In his book, The Great State of Maine Beer Book, Will Anderson tells the story of prohibition repeal through a series of news article excerpts and a wide variety of sources such as those presented below:
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These are two in a series of "If Only It Were Beer" postcards published in Great Britain, probably in the late-to-mid 1920's. Were our British cousins having fun at our expense? It's likely. They certainly did find prohibition quite amusing. As long as it didn't find its way to their shores.
By the early 1930's the American economy was in bad shape. Many people believed that beer could help. On the reverse side of this circa 1931 postcard is the message: "I favor modification of the Volstead Act, permitting the manufacture of beer...thus providing direct and indirect employment to a vast army of workers, helping the farmer and enriching the U.S. Treasury with revenue now lost, restoring public confidence and stimulating all business." Recipients were urged to mail ten or more of the cards to friends and acquaintances in order to "Spread the Doctrine of Prosperity."
Sheet music cover, 1933. When beer and wine of a modest 3.2%^ strength became legal again in the spring/summer of 1933 most of America rejoiced. Many rejoiced even more when, in December, the 18th (Prohibition) Amendment was overturned by the necessary three-quarters of the states. Hard liquor - as well as beer and wine of greater that 3.2% - then became fully legal...except, of course, where prohibited by state or local statute. Maine was in the latter category: it did not allow the sale of hard liquor and "high power" beer until November of 1934.
"Bunker Hill And Old Musty, Too." I've always thought of the model in this glorious 1898 lithograph as "The Woman in White." A.G. Van Nostrand's Bunker Hill Breweries, located in Charlestown, Massachusetts, had a history that stretched back to 1821 and that lasted until 1918. And for a hefty chunk of all those years Van Nostrand's two breweries - one for ale; one for lager - quenched many a Mainer's thirst. The favorite? Most likely it was the brewery's fabled PB ("Purest and Best") Ale. But, then again, there was Bunker Hill Lager, Boston Club Lager, and Old Musty Ale, too. The choice was yours.
Image source: Lithographed poster, 1898
The "King Of Portsmouth"
If ever there had been a king of Portsmouth, New Hampshire...that king would have been Frank Jones (1832-1902). Among his achievements: two-term Portsmouth mayor; two-term New Hampshire congressman: almost New Hampshire governor (he lost by a scant 2,000 in 1880); president of the Boston and Maine Railroad, the Granite State Fire Insurance Company, several other corporations. His foremost claim to fame, though, was his brewery, "modestly" named the Frank Jones Brewing Company. He boasted that it was "The Largest Ales Brewery in the World" and he was probably about right. He was so big he even operated a branch, from 1889 to 1903, in Boston. This lithograph dates from those years. It is probably from 1900 or so. A fair percentage of Frank's output ended up in Maine, where it was distributed for many years by a man named Moses Morrill. Moses operated a depot (distribution point) on Fore Street in Portland and through it flowed, literally, untold kegs of Jones' Imperial XXX Golden Sparkling Champagne Ales, as well as Jones' pale and amber ales.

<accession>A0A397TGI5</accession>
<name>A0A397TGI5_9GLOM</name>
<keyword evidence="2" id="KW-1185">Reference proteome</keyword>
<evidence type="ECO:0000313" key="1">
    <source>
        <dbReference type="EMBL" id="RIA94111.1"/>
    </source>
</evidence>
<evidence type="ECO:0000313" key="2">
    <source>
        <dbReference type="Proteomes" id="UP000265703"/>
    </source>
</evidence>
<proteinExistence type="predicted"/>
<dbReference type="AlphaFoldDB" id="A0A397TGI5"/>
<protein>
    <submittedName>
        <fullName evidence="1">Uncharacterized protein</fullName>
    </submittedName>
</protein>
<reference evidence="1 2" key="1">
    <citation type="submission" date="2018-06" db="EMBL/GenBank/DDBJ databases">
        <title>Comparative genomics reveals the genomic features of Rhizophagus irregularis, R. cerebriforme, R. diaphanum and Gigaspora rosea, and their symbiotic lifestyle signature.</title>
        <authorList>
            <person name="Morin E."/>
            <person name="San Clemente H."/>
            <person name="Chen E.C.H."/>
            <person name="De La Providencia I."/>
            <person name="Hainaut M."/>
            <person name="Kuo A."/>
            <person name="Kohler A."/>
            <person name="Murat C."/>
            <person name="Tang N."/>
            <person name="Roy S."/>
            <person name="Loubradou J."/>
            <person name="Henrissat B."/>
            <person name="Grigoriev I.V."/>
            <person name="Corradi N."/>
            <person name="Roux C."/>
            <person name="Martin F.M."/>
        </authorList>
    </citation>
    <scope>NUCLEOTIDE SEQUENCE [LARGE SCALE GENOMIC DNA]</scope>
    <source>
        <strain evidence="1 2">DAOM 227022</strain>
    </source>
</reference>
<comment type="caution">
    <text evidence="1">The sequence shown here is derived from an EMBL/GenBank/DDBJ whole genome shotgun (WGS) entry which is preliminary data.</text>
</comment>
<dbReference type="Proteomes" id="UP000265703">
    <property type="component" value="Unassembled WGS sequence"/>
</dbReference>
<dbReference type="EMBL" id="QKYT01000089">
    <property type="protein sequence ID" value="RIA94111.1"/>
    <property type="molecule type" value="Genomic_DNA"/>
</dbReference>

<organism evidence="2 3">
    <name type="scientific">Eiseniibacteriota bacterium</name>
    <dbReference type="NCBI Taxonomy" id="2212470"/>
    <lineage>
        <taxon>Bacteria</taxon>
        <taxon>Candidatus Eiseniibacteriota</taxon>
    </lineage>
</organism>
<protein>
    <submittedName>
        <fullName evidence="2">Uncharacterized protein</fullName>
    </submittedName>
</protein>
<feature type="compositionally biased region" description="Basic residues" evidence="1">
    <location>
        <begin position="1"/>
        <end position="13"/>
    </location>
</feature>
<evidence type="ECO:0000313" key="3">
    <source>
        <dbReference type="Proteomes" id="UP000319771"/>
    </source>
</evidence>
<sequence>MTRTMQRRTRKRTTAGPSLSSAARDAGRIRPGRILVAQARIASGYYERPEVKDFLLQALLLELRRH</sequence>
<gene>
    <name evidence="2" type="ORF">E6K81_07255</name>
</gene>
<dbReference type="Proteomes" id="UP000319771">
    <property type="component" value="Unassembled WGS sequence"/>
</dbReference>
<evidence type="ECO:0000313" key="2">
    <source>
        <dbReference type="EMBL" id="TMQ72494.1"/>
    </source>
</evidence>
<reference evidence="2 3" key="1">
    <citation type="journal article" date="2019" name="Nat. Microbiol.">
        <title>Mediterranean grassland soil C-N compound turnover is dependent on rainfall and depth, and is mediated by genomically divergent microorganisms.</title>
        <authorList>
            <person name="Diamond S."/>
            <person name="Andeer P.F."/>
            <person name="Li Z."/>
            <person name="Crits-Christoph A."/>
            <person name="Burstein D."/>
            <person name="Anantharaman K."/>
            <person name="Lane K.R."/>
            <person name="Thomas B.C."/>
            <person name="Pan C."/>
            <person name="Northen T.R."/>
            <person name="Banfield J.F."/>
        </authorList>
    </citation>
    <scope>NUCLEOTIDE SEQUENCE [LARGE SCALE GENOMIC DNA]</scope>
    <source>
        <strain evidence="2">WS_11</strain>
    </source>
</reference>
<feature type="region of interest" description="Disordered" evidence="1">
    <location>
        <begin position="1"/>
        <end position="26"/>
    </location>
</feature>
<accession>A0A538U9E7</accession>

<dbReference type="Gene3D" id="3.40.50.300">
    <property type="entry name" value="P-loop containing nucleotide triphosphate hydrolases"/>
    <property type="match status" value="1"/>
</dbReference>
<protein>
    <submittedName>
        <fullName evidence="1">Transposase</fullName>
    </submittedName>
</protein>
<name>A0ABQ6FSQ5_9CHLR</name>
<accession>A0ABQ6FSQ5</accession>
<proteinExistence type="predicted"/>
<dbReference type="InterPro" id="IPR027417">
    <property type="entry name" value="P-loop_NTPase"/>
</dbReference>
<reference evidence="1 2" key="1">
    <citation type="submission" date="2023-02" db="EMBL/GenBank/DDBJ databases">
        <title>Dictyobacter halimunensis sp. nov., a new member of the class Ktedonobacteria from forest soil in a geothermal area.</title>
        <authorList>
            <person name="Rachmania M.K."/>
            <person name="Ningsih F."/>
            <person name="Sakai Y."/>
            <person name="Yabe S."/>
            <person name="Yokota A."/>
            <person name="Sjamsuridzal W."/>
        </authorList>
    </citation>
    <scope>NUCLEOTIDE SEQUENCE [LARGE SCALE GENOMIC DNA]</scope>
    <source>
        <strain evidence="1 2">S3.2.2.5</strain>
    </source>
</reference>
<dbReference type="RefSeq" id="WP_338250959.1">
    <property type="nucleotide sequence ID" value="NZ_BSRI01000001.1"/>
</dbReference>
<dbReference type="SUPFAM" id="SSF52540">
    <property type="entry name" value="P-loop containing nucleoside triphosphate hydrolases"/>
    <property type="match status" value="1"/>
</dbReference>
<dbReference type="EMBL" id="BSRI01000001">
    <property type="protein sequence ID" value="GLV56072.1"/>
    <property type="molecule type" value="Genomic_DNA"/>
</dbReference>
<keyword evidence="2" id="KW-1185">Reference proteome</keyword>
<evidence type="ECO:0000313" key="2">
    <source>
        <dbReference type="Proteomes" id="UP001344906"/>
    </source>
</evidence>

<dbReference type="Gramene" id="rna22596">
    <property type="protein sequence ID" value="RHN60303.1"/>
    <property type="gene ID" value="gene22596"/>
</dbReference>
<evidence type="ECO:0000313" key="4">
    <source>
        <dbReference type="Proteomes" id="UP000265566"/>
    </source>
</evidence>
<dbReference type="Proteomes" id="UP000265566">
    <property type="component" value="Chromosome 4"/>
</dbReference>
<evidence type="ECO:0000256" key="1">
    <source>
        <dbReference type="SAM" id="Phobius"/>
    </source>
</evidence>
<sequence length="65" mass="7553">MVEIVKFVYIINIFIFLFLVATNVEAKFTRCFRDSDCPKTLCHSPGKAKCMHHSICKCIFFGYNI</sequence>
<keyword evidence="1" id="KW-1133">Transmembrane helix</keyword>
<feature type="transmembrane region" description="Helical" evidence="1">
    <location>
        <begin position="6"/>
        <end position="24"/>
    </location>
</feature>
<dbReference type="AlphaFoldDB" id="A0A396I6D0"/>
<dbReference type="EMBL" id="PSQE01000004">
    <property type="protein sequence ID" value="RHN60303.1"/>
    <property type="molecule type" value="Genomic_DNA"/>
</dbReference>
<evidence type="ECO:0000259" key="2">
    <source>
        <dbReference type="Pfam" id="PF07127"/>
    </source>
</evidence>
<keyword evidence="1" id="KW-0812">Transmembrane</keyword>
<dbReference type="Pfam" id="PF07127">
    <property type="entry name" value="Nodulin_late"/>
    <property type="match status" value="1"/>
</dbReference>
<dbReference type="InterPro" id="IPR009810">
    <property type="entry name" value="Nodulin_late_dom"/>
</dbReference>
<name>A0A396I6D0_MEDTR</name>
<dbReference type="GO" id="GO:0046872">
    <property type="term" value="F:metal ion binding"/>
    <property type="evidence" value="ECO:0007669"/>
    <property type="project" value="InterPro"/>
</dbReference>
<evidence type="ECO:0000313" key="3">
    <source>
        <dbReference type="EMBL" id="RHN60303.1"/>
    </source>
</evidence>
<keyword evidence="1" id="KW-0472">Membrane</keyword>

Image source: Lithographed poster, 1900
"The Amber Fluid Comes Back To Bangor With A Bang" read the suggested headline for this Wide World wire service photo. Dated July 4, 1933, it purported to show the joy in the Lumber City the day beer actually came back, July 1st. Other than including the fact that Bangor was in Maine, however, the accompanying write-up gave little worthwhile - such as the name of the gleeful establishment in which the photo was taken - information. So, 63 years and one month later, in August 1945, my wife Catherine and I drove up to Bangor and spent a very full day playing sleuth.
We researched in the Bangor Public Library, in the Bangor Historical Society, and at the Bangor Daily News, and we talked with innumerable old-timers - in retirement homes, in bars, and on the street - only to come away with nothing concrete. There was a consensus, though, and it was the photo - and it's a wonderful photo - was snapped at Ye Brass Rail. It makes sense: located at 202 Exchange Street, Ye Brass Rail was Bangor's pacesetter in terms of "Beer Is Back!" advertising that notable June/July; featured four brews on draught and five more by the bottle (at 20 cents a bottle); boasted of "the largest and finest beer cooling machine in the state;" and promised to serve one and all beer that was "Rich, Creamy and Cool."
It sounds like a good place to have been that July 1, 1933
Courtesy of the National Archives, Washington, D.C.